The Chinese tennis star who sparked global concern when she appeared to suddenly go missing after accusing a government official of sexual assault has appeared in an online video denying she ever made the claim.
Last month, Peng Shuai accused Zhang Gaoli, a former vice premier in China, of assaulting her in the past - before disappearing from public view for nearly three weeks.
She has now said that she never actually accused anyone of assaulting her, claiming that a post she made on social media in November has been misunderstood.
In a video posted by Singapore media outlet Lianhe Zaobao on Sunday, she said: "First, I need to stress one point that is extremely important, I have never said or written that anyone has sexually assaulted me, I have to clearly stress this point."
Her comments from a skiing event in Shanghai are the first time she has addressed the alleged incident publicly on camera.
She added that the comments in question - which were posted to Weibo, before quickly being deleted - were a "private matter" and that "people have many misunderstandings" about it.
Peng, who has appeared in photos since her disappearance, albeit with questions around them, added that she has been living at her home in Beijing without any supervision.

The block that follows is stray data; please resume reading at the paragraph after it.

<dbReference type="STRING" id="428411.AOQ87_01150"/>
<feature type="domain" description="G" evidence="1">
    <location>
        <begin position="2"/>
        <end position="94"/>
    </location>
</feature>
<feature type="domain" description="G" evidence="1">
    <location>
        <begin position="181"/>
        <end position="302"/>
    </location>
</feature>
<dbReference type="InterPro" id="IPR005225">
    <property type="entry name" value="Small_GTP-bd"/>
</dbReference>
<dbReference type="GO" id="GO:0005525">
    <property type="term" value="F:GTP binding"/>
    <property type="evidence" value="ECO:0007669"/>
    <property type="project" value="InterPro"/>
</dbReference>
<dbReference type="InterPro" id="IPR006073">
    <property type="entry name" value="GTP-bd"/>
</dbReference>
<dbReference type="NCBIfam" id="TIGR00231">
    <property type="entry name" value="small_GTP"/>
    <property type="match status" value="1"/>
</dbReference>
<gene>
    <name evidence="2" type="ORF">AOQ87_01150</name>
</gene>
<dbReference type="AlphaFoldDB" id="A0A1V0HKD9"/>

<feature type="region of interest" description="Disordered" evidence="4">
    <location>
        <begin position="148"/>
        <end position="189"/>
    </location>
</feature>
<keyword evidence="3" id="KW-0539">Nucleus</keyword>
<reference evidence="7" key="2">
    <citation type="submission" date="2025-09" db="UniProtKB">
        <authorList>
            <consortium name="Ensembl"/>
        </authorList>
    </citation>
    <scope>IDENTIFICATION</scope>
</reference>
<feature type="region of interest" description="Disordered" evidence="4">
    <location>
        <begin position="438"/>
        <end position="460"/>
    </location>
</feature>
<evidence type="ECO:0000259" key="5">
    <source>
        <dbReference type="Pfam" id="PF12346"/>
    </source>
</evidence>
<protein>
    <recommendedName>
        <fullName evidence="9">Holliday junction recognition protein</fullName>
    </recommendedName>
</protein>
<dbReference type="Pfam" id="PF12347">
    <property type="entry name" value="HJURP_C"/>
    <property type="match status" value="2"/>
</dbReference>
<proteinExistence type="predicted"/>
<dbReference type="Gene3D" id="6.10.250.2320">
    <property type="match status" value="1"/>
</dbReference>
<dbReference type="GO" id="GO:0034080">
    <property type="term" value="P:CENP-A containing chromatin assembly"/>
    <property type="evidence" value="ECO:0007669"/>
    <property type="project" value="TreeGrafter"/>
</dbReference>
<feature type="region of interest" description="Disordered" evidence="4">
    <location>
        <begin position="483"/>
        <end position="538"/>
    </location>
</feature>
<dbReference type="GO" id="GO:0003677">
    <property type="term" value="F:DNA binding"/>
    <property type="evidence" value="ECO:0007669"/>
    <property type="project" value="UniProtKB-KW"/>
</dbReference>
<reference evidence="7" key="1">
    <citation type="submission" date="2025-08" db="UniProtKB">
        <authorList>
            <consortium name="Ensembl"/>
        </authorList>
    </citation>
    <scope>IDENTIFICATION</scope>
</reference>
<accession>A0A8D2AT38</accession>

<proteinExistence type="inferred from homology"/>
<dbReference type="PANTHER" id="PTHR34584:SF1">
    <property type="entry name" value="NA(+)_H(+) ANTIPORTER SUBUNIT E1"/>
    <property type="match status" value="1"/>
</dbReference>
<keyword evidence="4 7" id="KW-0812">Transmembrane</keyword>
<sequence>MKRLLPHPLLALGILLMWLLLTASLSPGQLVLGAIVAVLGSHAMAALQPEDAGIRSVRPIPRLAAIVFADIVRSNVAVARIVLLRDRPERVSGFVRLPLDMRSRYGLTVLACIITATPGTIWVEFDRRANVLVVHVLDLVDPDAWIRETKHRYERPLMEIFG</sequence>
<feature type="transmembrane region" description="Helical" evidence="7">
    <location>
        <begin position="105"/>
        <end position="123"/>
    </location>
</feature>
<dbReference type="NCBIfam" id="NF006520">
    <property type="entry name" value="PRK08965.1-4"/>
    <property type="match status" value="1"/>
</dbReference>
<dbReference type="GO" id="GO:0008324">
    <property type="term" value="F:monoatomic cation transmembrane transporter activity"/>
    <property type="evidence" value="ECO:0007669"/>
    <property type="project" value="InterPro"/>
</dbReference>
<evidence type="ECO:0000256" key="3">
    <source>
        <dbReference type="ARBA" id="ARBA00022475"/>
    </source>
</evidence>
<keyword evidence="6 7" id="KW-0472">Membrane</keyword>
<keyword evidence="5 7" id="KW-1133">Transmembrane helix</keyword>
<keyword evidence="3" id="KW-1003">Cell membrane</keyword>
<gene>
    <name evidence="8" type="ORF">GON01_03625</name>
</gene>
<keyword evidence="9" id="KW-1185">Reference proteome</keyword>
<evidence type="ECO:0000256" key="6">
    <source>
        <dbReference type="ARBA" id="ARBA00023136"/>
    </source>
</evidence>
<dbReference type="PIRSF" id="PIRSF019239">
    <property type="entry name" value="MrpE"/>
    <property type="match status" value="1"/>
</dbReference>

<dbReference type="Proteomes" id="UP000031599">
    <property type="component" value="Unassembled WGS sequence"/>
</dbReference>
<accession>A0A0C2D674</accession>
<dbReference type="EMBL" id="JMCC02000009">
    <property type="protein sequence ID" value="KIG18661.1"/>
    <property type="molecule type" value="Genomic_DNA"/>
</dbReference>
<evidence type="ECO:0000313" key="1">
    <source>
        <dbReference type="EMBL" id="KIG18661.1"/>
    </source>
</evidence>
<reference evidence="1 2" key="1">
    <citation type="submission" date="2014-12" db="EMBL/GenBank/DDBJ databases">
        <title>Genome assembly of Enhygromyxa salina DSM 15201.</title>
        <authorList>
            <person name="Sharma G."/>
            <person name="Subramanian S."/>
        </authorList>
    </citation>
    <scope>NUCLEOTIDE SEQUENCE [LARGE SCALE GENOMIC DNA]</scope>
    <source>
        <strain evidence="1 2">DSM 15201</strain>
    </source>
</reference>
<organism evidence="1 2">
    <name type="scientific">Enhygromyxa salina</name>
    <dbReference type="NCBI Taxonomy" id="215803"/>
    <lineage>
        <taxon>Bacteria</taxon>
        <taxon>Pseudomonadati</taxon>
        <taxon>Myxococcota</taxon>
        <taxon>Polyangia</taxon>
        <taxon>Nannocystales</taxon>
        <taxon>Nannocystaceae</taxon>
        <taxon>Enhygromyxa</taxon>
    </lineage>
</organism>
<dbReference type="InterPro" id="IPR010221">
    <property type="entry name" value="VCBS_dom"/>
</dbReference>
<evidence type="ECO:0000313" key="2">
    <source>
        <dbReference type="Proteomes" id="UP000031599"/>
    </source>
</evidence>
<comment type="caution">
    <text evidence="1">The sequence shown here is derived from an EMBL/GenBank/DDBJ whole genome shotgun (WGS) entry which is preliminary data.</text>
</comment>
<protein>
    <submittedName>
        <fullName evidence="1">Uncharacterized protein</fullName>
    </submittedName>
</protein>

The 35-year-old also said that she had written to the head of the Women's Tennis Association, Steve Simon, last month, denying the assault allegations.
Mr Simon said he had a "hard time believing" that Peng had actually written the email, or its contents.
Whatever the circumstances of this video, Peng Shuai's answers give us some useful information.
First, the confirmation that she did write the Weibo post that started all of it – she said that it was her "private matter" and people had "many misunderstandings about it".
So we can take her account on Weibo at face value.
But, if the Weibo post is true, how to square that with her denial that she had said she was sexually assaulted?
Language is crucial here – in her Weibo post Peng never used the Chinese term for "sexual assault".
Instead, saying she was forced to have sex and a relationship with Zhang Gaoli, the high ranking official.
In the West that meets the accepted definition of sexual assault.
In China, it may not.
The biggest question now, though, is about Peng's freedom.
This was a video from a non-Chinese outlet but the event still looked tightly controlled.
Nor did Peng look comfortable answering those questions.
And the nature of China's system – and how it has handled the affair so far - means that any reassurance will be viewed with scepticism.
The WTA has suspended tournaments in China due to the questions surrounding Peng and her disappearance.
The International Olympic Committee has also held two video calls with the tennis player.
The case comes ahead of next year's Winter Olympics in Beijing, which has already seen a number of countries, including the UK, pledge diplomatic boycotts.